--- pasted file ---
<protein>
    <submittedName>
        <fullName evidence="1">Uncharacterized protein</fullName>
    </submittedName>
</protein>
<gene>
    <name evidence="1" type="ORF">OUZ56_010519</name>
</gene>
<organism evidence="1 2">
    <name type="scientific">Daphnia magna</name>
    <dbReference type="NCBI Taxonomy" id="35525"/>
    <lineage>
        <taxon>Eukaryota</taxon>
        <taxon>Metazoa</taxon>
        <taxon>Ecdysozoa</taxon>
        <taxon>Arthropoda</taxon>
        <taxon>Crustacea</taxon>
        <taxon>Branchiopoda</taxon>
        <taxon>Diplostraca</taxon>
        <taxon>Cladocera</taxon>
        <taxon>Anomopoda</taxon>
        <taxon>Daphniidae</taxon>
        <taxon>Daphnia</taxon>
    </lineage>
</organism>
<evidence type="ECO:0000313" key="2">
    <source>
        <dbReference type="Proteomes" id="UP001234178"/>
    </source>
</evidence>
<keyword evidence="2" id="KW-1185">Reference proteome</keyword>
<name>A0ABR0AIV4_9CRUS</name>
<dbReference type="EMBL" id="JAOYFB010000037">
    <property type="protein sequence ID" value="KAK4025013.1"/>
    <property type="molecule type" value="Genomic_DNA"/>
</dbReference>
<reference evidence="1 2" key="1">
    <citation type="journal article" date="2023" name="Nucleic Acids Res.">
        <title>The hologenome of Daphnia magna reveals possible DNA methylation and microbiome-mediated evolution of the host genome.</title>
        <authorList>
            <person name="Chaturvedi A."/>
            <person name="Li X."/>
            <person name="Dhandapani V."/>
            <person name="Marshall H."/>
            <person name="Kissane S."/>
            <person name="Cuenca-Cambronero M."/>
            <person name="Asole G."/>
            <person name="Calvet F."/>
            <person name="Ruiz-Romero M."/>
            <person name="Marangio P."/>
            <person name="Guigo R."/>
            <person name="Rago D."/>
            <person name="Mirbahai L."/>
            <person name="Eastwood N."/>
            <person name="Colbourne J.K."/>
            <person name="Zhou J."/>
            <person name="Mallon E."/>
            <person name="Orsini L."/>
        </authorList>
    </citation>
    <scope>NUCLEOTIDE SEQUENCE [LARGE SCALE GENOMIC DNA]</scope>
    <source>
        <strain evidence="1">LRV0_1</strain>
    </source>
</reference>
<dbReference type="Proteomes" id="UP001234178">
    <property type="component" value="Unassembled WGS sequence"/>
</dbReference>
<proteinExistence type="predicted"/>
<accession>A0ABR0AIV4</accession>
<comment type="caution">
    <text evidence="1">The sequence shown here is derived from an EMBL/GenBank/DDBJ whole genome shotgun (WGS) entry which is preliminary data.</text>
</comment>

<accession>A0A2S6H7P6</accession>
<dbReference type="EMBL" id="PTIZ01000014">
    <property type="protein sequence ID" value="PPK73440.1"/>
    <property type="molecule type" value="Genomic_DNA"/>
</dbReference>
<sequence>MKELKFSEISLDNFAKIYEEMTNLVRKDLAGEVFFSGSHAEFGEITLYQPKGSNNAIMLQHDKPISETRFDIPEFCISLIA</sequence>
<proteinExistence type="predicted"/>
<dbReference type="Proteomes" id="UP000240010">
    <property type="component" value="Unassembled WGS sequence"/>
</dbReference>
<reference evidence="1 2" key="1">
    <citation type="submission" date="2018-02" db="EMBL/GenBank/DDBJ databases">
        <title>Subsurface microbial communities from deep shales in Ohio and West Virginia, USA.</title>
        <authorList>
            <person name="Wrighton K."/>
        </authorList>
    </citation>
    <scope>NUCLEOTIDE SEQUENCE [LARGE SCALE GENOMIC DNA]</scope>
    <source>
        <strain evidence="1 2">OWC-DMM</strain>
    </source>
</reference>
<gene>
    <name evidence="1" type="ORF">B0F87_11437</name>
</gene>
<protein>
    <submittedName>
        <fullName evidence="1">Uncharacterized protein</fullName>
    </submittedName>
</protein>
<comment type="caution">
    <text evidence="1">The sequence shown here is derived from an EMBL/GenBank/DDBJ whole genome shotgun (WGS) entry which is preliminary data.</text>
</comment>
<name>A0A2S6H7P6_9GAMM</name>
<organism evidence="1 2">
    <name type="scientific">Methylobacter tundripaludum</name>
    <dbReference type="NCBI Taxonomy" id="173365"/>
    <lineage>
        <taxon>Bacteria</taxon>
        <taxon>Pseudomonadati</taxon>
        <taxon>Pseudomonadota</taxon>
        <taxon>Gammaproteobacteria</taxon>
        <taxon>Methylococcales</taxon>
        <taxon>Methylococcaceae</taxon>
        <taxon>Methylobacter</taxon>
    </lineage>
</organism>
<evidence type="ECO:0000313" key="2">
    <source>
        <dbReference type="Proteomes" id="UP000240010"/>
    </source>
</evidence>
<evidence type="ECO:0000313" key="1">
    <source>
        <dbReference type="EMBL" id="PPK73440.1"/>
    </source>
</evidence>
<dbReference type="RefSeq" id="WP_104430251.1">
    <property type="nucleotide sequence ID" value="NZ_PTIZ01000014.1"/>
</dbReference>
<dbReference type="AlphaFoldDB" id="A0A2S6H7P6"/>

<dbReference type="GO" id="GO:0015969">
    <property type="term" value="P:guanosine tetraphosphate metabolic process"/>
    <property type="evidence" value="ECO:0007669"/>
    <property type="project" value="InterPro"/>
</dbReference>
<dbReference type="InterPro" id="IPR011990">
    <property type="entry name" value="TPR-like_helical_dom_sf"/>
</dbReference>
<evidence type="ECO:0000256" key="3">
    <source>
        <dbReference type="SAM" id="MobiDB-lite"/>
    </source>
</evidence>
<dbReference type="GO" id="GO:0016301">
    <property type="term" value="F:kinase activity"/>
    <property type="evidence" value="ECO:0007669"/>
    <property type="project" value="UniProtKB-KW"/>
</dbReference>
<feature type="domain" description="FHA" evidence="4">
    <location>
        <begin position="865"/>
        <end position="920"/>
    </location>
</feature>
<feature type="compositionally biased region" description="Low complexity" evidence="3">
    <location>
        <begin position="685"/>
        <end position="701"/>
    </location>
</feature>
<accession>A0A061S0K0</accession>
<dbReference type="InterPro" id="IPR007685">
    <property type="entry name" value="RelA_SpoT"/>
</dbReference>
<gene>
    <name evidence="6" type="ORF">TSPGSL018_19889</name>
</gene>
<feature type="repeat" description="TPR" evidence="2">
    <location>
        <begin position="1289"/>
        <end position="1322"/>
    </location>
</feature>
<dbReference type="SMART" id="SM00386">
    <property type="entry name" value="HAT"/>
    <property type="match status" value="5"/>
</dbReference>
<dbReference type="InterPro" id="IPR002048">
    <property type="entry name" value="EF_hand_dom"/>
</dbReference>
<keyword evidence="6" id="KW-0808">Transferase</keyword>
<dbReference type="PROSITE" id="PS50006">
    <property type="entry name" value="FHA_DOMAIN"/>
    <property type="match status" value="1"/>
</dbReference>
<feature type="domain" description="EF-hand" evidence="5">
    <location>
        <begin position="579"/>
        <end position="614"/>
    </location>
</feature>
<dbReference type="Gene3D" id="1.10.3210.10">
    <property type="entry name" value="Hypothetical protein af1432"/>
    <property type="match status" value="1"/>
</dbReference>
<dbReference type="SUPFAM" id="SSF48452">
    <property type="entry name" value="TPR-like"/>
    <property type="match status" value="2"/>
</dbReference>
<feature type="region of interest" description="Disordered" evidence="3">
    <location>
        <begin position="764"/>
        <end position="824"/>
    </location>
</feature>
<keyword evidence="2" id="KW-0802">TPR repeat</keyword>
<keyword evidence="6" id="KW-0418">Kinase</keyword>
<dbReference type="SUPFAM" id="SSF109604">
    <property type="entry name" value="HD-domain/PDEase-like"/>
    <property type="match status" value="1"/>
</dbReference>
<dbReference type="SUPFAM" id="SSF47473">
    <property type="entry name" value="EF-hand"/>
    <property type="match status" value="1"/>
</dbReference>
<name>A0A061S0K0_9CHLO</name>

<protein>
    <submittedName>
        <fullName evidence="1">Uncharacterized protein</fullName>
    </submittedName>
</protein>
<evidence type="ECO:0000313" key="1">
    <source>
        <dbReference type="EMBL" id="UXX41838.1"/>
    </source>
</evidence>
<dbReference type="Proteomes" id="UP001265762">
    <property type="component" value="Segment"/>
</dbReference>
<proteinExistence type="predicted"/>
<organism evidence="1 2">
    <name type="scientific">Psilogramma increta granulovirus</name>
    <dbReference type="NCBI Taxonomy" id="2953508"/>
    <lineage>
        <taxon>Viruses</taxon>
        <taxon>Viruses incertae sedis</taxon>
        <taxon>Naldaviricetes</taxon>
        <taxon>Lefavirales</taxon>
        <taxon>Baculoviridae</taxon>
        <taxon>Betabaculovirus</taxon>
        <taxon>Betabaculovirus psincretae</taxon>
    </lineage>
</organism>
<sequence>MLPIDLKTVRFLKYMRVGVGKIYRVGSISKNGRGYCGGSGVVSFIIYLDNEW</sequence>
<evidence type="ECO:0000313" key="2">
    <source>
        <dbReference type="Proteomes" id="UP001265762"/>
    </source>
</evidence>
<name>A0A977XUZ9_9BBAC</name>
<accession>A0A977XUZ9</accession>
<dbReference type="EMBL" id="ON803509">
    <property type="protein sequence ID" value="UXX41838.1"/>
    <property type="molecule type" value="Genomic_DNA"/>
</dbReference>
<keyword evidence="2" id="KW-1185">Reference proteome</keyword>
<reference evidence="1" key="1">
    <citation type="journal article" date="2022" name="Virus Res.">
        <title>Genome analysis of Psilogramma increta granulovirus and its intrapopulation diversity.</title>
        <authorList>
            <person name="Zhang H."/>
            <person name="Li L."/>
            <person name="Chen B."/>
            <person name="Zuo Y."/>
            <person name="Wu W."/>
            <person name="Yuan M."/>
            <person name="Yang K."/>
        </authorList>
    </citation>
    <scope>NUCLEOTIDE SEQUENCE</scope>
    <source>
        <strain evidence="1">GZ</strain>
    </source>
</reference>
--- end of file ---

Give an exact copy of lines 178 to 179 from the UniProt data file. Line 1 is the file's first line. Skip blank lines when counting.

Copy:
<dbReference type="SMART" id="SM00386">
    <property type="entry name" value="HAT"/>